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A Typology of Bikeshare Operations

As bikeshare operations have evolved and spread they've begun to differentiate, not just between docked and dockless, but also in terms of public or private ownership and electric and non-electric offerings.
April 28, 2018, 5am PDT | Casey Brazeal | @northandclark
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Bikeshare operations have always varied from city to city, but as this mode of transit has become more popular, it's also become more diverse. "It’s easy to forget how young and unformed this transportation mode is: The first modern municipal bikeshare, Paris’s Velib, launched in 2007, and the first programs in the U.S. appeared in 2010," Alex Baca reports for CityLab.

Today there are a number of different types of bike share. One thing driving this differentiation is the variety of owners and funders of the services. "For example, D.C.’s Capital Bikeshare is publicly funded and publicly owned, but privately operated by Motivate, a firm that also operates Divvy in Chicago and Citibike in New York City. Divvy, like CaBi, is publicly funded, whereas Citibike is publicly owned but funded through sponsorships from Citibank and Mastercard," Baca writes.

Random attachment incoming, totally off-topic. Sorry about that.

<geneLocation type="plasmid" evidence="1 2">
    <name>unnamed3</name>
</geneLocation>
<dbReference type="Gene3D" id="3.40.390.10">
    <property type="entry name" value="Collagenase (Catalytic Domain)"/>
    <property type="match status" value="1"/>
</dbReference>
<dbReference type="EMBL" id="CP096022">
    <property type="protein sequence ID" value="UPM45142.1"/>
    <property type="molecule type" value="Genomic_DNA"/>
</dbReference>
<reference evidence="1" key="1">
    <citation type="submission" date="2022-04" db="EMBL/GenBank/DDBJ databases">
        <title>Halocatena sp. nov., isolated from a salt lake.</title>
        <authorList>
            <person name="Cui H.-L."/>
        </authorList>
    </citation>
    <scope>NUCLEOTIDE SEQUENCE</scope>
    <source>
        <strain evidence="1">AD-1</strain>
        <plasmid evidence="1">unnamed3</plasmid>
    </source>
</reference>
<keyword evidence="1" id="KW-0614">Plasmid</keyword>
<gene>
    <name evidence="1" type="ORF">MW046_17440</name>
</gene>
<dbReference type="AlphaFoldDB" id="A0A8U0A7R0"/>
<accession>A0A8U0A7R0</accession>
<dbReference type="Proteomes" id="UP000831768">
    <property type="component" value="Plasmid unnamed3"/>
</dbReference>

The advent of dockless bikeshare changed the types of ownership again, in part because of the difference in equipment costs. "What users might not realize that the bikes themselves are also vastly cheaper, compared to traditional equipment. Each dockless bike costs its company about $200; traditional bikeshare bikes—the PBSC tanks, SoBi’s pre-Jump “smart bikes,” B-Cycle’s cruisers—are all north of $2,000," Baca writes.

If cities want to get the most out of this changing mobility service, they need to be careful how they craft their regulations, Baca argues. "Cities should fastidiously demand companies share their ridership data, and should hold operators to key performance indicators to keep bikes balanced and accessible." This would apply to e-bike, scooter and e-scooters as well.

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Published on Tuesday, April 24, 2018 in CityLab
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